United States District Court, M.D. Pennsylvania
M. MUNLEY JUDGE
James Robinson, an inmate currently confined in the State
Correctional Institution, Huntingdon, Pennsylvania
(“SCI-Huntingdon”), filed the above captioned
civil rights action pursuant to 42 U.S.C. §1983. (Doc.
1). The remaining Defendants are Kevin Kauffman and Ms.
Sipple, both employees of SCI-Huntingdon.
December 26, 2018, remaining Defendants filed a motion to
dismiss Plaintiff's complaint pursuant to Federal Rule
Civil Procedure 12(b)(6), arguing that Plaintiff's action
should be dismissed for Plaintiff's failure to properly
exhaust his administrative remedies in accordance with the
Prison Litigation Reform Act (“PLRA”), 42 U.S.C.
§1997e(a). (Doc. 16).
March 21, 2019, in accordance with Paladino v.
Newsome, 885 F.3d 203 (3d Cir. 2018), (holding that the
District Court shall provide the parties notice that it will
consider exhaustion in its role as fact finder under
Small v. Camden Cty., 728 F.3d 265 (3d Cir. 2013)),
this Court issued an Order, converting Defendants' motion
to dismiss to a motion for summary judgment and allowing the
parties an opportunity to supplement the record with
supporting evidence relevant to the exhaustion of
administrative remedies. (Doc. 19).
April 3, 2019, Defendants filed a statement of material facts
in support of their motion for summary judgment. (Doc. 21).
Although the Plaintiff has had more than ample time to file a
brief in opposition to Defendants' motion, he has failed
to oppose the motion. As such, the Court will grant
Defendants' motion as unopposed.
Standard of Review
to Federal Rule of Civil Procedure 56(a) “[t]he court
shall grant summary judgment if the movant shows that there
is no genuine dispute as to any material fact and the movant
is entitled to judgment as a matter of law.”
Fed.R.Civ.P. 56(a); see also Celotex Corp. v.
Catrett, 477 U.S. 317, 322 (1986). “[T]his
standard provides that the mere existence of some alleged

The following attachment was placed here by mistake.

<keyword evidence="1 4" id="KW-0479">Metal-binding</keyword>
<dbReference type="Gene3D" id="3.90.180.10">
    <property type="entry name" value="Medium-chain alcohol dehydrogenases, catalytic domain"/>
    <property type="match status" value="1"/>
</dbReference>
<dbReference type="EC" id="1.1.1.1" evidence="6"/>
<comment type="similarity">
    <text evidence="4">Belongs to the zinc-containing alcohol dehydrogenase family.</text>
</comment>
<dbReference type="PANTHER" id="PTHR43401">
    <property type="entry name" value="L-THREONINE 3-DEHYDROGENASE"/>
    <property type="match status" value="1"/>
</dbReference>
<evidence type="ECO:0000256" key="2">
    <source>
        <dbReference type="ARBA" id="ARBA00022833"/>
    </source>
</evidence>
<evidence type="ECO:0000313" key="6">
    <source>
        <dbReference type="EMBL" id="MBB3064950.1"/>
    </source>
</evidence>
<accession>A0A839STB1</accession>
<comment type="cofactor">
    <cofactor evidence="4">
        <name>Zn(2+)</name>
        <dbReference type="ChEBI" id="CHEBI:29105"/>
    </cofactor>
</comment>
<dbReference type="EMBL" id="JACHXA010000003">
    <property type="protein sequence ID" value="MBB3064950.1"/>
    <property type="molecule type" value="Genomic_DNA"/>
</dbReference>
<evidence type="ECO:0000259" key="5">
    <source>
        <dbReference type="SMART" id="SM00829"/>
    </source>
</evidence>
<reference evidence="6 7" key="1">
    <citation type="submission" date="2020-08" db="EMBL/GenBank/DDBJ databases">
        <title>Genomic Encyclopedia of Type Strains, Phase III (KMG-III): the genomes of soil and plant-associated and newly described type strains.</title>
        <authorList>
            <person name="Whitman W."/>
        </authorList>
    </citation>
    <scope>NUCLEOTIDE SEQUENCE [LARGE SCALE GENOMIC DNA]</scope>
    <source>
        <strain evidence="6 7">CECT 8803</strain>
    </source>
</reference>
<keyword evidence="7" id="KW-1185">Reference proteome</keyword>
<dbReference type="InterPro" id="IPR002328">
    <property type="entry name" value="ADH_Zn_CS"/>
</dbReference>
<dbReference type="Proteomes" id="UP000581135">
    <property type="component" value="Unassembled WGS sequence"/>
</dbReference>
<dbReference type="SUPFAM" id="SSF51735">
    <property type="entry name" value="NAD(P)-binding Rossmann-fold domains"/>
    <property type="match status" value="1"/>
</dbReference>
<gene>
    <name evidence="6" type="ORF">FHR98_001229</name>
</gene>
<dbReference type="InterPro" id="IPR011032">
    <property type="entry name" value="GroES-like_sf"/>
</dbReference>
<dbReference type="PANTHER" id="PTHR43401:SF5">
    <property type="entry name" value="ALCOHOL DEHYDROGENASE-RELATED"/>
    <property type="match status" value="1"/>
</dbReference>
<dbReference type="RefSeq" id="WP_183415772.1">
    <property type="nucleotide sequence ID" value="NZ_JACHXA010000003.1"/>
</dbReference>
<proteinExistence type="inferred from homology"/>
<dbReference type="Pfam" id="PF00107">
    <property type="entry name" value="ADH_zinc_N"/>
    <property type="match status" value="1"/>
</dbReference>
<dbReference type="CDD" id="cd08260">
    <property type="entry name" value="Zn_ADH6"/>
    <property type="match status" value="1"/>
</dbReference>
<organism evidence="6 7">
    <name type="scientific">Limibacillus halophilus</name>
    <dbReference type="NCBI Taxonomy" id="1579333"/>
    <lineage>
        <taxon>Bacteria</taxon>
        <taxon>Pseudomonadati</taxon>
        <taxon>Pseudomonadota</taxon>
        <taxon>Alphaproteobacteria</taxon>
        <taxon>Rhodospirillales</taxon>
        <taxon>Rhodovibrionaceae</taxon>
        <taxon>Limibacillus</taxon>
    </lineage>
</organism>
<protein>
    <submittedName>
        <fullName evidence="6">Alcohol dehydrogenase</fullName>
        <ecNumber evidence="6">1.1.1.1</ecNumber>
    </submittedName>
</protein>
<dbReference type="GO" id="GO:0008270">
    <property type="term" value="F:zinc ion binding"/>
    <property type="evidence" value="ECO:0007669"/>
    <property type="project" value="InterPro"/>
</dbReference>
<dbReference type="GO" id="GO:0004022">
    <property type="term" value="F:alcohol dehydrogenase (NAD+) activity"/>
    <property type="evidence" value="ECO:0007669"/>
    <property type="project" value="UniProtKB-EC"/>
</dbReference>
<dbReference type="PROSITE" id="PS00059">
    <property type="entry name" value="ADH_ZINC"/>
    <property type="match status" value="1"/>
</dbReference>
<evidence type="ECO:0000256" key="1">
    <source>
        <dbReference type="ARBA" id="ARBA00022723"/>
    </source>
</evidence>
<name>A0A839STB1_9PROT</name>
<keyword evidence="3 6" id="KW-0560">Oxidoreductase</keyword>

factual dispute between the parties will not defeat an
otherwise properly supported motion for summary judgment; the
requirement is that there be no genuine issue of material
fact.” Anderson v. Liberty Lobby, Inc., 477
U.S. 242, 247-48 (1986).
disputed fact is “material” if proof of its
existence or nonexistence would affect the outcome of the
case under applicable substantive law. Anderson, 477
U.S. at 248; Gray v. York Newspapers, Inc., 957 F.2d
1070, 1078 (3d Cir. 1992). An issue of material fact is
“genuine” if the evidence is such that a
reasonable jury could return a verdict for the nonmoving
party. Anderson, 477 U.S. at 257; Brenner v.
Local 514, United Brotherhood of Carpenters and Joiners of
America, 927 F.2d 1283, 1287-88 (3d Cir. 1991).
determining whether there is a genuine issue of material
fact, the court must view the facts and all reasonable
inferences in favor of the nonmoving party. Moore v.
Tartler, 986 F.2d 682 (3d Cir. 1993); Clement v.
Consolidated Rail Corporation, 963 F.2d 599, 600 (3d
Cir. 1992); White v. Westinghouse Electric Company,
862 F.2d 56, 59 (3d Cir. 1988). In order to avoid summary
judgment, however, parties may not rely on unsubstantiated
allegations. Parties seeking to establish that a fact is or
is not genuinely disputed must support such an assertion by
“citing to particular parts of materials in the record,
” by showing that an adverse party's factual
assertion lacks support from cited materials, or
demonstrating that a factual assertion is unsupportable by
admissible evidence. Fed.R.Civ.P. 56(c)(1); see
Celotex, 477 U.S. at 324 (requiring evidentiary support
for factual assertions made in response to summary judgment).
The party opposing the motion “must do more than simply
show that there is some metaphysical doubt as to the material
facts.” Matsushita Elec. Indus. Co. v. Zenith
Radio, 475 U.S. 574, 586 (1986). Parties must produce
evidence to show the existence of every element essential to
its case that they bear the burden of proving at trial, for
“a complete failure of proof concerning an essential
element of the nonmoving party's case necessarily renders
all other facts immaterial.” Celotex, 477 U.S.
at 323; see Harter v. G.A.F. Corp., 967 F.2d 846,
851 (3d Cir. 1992). Failure to properly support or contest an
assertion of fact may result in the fact being considered
undisputed for the purpose of the motion, although a court
may also give parties an opportunity to properly provide
support or opposition. Fed.R.Civ.P. 56(e).
Statement of Facts
November 3, 2017, following a hearing on Misconduct No.
073690C, for possession or use of dangerous or controlled
substance, possession of contraband, and unauthorized use of
the mail or telephone, Robinson pled guilty to unauthorized
use of the mail or telephone, and was sanctioned to a loss of
privileges, as well as a loss of good conduct time. (Doc.
18-3 at 2, Disciplinary Hearing Report). On November 3, 2017,
Robinson appealed the decision of his Misconduct hearing to
the Program Review Committee. (Doc. 18- at 2, Misconduct
November 15, 2017, the Program Review Committee denied
Robinson's appeal and upheld the decision noting that the
findings of fact were sufficient to support the decision and
the punishment was proportionate to the offense. (Doc. 18-5
at 2, Decision).
review of the DOC records indicates that Robinson did not
appeal the Program Review Committee decision for Misconduct
No. 073690C to the Facility Manager or Chief Hearing
Examiner's Office. (Doc. 18-6 at 2, Declaration of